top of page

The Flamboyant Art of Hirohiko Araki

Hirohiko Araki is a well known mangaka, a person responsible for writing or doing the art for manga, mostly known for his hit series JoJo’s Bizarre Adventure. Araki was born on June 7, 1960, into a middle class family in Sendai, Japan. As a child his father was an avid reader of Japanese comics known as manga, eventually passing the interest of manga on to Araki. He grew up with three siblings of which he was the oldest. With his father's interest in illustrated books and having such a huge collection, it developed the interest of becoming an artist himself. Fourth grade is when he made his first manga, and in his first year in high school, he submitted his manga to a local magazine but it was not approved by the magazine, which caused him to become insecure because multiple other younger artists' work had been feared in the magazine.

After being featured in popular manga awards known as the Tezuka Awards, he began working as a full time manga artist. In 1984 to 1985, he wrote and illustrated the manga Baoh The Visitor; it was originally serialized in the weekly Shonen Jump. Shonen Jump is a magazine that features new chapters from popular and upcoming manga. Baoh The Visitor was officially licensed in English and was released monthly chapters by VIZ Media in 1990, which ended up not doing so well financially.

1997 is when Araki released his most popular and well known series, Jojo’s Bizarre Adventure Phantom blood. This part covers the story of two brothers, with the conflict of the story being their father’s inheritance. This was only the first part in the series, and has sold 100 million copies and has become one of the most successful mangas of all time. There are currently 8 parts to Jojo’s, and part 9 is on its way. In 2005 Viz Media started the production of the anime series. In 2006 the series was voted one of the top 10 manga of all time. In 1997 he released the spin off series Thus Spoke Kishibe Rohan, The spin off which covered Kishibe Rohan, a side character in the part 4 of the series.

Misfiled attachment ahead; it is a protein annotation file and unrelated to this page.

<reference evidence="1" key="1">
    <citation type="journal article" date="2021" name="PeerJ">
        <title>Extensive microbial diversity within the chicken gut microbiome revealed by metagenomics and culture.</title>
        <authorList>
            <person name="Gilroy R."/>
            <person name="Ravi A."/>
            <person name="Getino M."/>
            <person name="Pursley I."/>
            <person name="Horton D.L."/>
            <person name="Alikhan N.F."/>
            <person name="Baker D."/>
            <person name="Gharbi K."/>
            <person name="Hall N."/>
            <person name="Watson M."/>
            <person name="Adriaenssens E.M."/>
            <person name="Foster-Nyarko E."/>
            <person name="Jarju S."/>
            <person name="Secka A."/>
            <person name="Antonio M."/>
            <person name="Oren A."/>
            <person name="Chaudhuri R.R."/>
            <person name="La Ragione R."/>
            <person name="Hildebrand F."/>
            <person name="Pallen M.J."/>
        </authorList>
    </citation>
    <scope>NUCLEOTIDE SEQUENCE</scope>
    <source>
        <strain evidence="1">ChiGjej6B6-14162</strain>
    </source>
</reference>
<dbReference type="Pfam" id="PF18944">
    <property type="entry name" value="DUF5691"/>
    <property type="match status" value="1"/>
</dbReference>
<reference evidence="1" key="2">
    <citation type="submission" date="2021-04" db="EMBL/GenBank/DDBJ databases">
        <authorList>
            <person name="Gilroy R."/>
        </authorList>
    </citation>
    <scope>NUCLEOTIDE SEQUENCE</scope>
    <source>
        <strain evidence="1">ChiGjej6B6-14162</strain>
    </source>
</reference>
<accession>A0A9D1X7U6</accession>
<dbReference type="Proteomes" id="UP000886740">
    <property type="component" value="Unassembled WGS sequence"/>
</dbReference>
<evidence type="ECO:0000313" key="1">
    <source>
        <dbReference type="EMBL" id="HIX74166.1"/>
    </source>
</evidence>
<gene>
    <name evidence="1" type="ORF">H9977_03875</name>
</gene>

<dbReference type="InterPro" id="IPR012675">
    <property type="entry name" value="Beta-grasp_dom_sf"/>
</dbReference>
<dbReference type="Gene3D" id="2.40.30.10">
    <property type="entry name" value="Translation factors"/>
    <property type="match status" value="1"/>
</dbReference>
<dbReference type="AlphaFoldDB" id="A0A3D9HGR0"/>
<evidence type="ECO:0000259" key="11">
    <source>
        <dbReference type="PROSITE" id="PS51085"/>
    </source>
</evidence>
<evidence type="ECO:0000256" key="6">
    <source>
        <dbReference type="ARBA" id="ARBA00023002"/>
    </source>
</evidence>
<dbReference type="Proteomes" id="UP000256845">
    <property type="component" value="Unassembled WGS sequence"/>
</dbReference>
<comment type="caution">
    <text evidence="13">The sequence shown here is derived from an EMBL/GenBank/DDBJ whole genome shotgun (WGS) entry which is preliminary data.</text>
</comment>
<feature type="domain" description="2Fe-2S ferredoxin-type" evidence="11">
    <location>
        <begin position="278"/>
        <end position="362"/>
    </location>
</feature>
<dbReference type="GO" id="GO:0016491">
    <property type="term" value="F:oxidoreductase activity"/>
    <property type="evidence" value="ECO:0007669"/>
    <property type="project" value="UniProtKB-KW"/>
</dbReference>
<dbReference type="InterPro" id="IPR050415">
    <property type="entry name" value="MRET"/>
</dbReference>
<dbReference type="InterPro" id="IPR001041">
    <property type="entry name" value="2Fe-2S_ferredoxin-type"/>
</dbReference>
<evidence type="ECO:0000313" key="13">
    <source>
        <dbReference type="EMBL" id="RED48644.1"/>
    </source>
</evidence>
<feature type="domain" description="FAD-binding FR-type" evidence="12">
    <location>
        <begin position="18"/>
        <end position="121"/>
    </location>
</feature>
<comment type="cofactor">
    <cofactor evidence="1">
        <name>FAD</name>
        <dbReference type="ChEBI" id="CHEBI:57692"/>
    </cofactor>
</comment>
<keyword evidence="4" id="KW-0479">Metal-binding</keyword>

Recently in 2012, Araki had a collaboration with the popular clothing brand Gucci, and created a one-shot manga titled Jolyne, Fly High With Gucci

On January 22 to April 13, 2009 Araki was invited to have his own exhibit at the Louvre Museum in

Paris, France, and made multiple large paintings to display in the museum.

Through the years Araki’s art style has improved exponentially, the best example I can show is the difference between the start of the seventh and eighth installment of Jojo’s Steel Ball Run, and Jojolion. Throughout the two parts you can see his art style mature, and when viewed side by side you can see the character go from a bit cartoon-ish to looking like real people.

Hirohiko Araki embodies the living and growing nature of the art industry. His unabashed passion with which he pursues his unique art style is something that all artists can aspire to and learn from. Araki sees the world through a different perspective than most people and that is reflected in his art in a way that cannot help but be noticed by all who see it. I am confident that Araki’s contribution both to his industry and to the history of art in general will go down as one of the most impactful of our time.


Sonny Nesmith is a senior at Poudre High School and is in his first year at the Poudre Press. Sonny runs Acrylic Arts, a blog based around art curation, creation, supplies, and other tips. Check him out!

8 views0 comments

Recent Posts

See All

Nintendo - Console Wars pt.1

Welcome everyone to a new series that will be going over the different game companies that are currently popular. Today I am going to be covering Nintendo, talking about its origins, different console


bottom of page